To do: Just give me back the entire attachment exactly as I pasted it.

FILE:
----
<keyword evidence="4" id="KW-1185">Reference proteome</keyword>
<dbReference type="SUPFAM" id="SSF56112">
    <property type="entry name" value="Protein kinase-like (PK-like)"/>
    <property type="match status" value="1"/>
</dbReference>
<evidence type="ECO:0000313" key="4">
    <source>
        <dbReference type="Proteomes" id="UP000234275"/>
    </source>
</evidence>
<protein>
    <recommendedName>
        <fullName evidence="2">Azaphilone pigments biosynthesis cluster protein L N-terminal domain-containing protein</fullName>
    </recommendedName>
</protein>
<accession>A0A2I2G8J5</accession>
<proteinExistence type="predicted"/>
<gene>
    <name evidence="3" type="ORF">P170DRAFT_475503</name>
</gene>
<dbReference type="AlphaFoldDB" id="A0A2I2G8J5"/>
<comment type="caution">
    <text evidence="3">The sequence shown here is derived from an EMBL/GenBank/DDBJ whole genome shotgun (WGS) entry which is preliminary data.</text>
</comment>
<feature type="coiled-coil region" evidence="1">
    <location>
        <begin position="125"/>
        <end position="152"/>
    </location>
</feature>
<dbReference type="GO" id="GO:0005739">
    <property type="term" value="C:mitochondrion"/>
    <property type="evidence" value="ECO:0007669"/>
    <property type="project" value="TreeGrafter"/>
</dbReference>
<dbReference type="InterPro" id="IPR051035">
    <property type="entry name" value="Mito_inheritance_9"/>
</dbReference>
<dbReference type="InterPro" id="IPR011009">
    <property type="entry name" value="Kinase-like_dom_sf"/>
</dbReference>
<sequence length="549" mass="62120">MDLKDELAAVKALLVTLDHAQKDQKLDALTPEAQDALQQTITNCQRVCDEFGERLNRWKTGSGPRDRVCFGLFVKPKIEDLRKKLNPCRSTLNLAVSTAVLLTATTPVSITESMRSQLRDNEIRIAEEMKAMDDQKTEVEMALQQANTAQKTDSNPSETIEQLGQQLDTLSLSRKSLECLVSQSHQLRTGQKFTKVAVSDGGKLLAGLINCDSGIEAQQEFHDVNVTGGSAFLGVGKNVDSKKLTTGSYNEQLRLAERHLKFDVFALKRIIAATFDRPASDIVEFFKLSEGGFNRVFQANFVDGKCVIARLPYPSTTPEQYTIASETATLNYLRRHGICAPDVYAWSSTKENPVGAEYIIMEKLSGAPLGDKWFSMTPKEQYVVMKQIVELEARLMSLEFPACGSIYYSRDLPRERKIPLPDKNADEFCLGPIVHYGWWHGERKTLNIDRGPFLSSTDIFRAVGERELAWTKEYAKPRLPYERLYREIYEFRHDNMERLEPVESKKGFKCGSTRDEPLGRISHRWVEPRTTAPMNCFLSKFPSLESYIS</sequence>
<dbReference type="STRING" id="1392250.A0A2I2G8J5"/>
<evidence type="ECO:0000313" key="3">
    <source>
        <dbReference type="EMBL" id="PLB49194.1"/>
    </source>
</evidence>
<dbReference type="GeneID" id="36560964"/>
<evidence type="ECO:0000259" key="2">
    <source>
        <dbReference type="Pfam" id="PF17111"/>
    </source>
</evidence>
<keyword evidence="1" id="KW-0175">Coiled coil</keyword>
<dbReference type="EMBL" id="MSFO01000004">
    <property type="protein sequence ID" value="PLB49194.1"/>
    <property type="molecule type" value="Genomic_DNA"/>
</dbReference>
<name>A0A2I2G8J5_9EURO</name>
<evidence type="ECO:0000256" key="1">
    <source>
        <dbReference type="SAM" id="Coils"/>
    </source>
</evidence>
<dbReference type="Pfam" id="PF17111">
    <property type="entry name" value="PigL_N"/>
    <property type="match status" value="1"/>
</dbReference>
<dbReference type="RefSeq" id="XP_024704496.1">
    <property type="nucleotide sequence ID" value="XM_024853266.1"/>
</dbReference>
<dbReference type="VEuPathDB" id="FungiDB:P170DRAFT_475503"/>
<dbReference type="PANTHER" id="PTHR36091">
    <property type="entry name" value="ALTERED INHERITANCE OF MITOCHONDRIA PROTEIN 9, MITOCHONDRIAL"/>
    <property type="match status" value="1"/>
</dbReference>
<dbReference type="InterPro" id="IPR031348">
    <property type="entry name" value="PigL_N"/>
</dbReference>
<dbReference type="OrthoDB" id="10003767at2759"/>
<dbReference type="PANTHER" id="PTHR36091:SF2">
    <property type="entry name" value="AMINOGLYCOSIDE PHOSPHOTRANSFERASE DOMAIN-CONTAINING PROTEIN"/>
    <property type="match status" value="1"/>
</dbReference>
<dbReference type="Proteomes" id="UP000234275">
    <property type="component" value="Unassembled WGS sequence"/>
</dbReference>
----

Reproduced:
<keyword evidence="4" id="KW-1185">Reference proteome</keyword>
<dbReference type="SUPFAM" id="SSF56112">
    <property type="entry name" value="Protein kinase-like (PK-like)"/>
    <property type="match status" value="1"/>
</dbReference>
<evidence type="ECO:0000313" key="4">
    <source>
        <dbReference type="Proteomes" id="UP000234275"/>
    </source>
</evidence>
<protein>
    <recommendedName>
        <fullName evidence="2">Azaphilone pigments biosynthesis cluster protein L N-terminal domain-containing protein</fullName>
    </recommendedName>
</protein>
<accession>A0A2I2G8J5</accession>
<proteinExistence type="predicted"/>
<gene>
    <name evidence="3" type="ORF">P170DRAFT_475503</name>
</gene>
<dbReference type="AlphaFoldDB" id="A0A2I2G8J5"/>
<comment type="caution">
    <text evidence="3">The sequence shown here is derived from an EMBL/GenBank/DDBJ whole genome shotgun (WGS) entry which is preliminary data.</text>
</comment>
<feature type="coiled-coil region" evidence="1">
    <location>
        <begin position="125"/>
        <end position="152"/>
    </location>
</feature>
<dbReference type="GO" id="GO:0005739">
    <property type="term" value="C:mitochondrion"/>
    <property type="evidence" value="ECO:0007669"/>
    <property type="project" value="TreeGrafter"/>
</dbReference>
<dbReference type="InterPro" id="IPR051035">
    <property type="entry name" value="Mito_inheritance_9"/>
</dbReference>
<dbReference type="InterPro" id="IPR011009">
    <property type="entry name" value="Kinase-like_dom_sf"/>
</dbReference>
<sequence length="549" mass="62120">MDLKDELAAVKALLVTLDHAQKDQKLDALTPEAQDALQQTITNCQRVCDEFGERLNRWKTGSGPRDRVCFGLFVKPKIEDLRKKLNPCRSTLNLAVSTAVLLTATTPVSITESMRSQLRDNEIRIAEEMKAMDDQKTEVEMALQQANTAQKTDSNPSETIEQLGQQLDTLSLSRKSLECLVSQSHQLRTGQKFTKVAVSDGGKLLAGLINCDSGIEAQQEFHDVNVTGGSAFLGVGKNVDSKKLTTGSYNEQLRLAERHLKFDVFALKRIIAATFDRPASDIVEFFKLSEGGFNRVFQANFVDGKCVIARLPYPSTTPEQYTIASETATLNYLRRHGICAPDVYAWSSTKENPVGAEYIIMEKLSGAPLGDKWFSMTPKEQYVVMKQIVELEARLMSLEFPACGSIYYSRDLPRERKIPLPDKNADEFCLGPIVHYGWWHGERKTLNIDRGPFLSSTDIFRAVGERELAWTKEYAKPRLPYERLYREIYEFRHDNMERLEPVESKKGFKCGSTRDEPLGRISHRWVEPRTTAPMNCFLSKFPSLESYIS</sequence>
<dbReference type="STRING" id="1392250.A0A2I2G8J5"/>
<evidence type="ECO:0000313" key="3">
    <source>
        <dbReference type="EMBL" id="PLB49194.1"/>
    </source>
</evidence>
<dbReference type="GeneID" id="36560964"/>
<evidence type="ECO:0000259" key="2">
    <source>
        <dbReference type="Pfam" id="PF17111"/>
    </source>
</evidence>
<keyword evidence="1" id="KW-0175">Coiled coil</keyword>
<dbReference type="EMBL" id="MSFO01000004">
    <property type="protein sequence ID" value="PLB49194.1"/>
    <property type="molecule type" value="Genomic_DNA"/>
</dbReference>
<name>A0A2I2G8J5_9EURO</name>
<evidence type="ECO:0000256" key="1">
    <source>
        <dbReference type="SAM" id="Coils"/>
    </source>
</evidence>
<dbReference type="Pfam" id="PF17111">
    <property type="entry name" value="PigL_N"/>
    <property type="match status" value="1"/>
</dbReference>
<dbReference type="RefSeq" id="XP_024704496.1">
    <property type="nucleotide sequence ID" value="XM_024853266.1"/>
</dbReference>
<dbReference type="VEuPathDB" id="FungiDB:P170DRAFT_475503"/>
<dbReference type="PANTHER" id="PTHR36091">
    <property type="entry name" value="ALTERED INHERITANCE OF MITOCHONDRIA PROTEIN 9, MITOCHONDRIAL"/>
    <property type="match status" value="1"/>
</dbReference>
<dbReference type="InterPro" id="IPR031348">
    <property type="entry name" value="PigL_N"/>
</dbReference>
<dbReference type="OrthoDB" id="10003767at2759"/>
<dbReference type="PANTHER" id="PTHR36091:SF2">
    <property type="entry name" value="AMINOGLYCOSIDE PHOSPHOTRANSFERASE DOMAIN-CONTAINING PROTEIN"/>
    <property type="match status" value="1"/>
</dbReference>
<dbReference type="Proteomes" id="UP000234275">
    <property type="component" value="Unassembled WGS sequence"/>
</dbReference>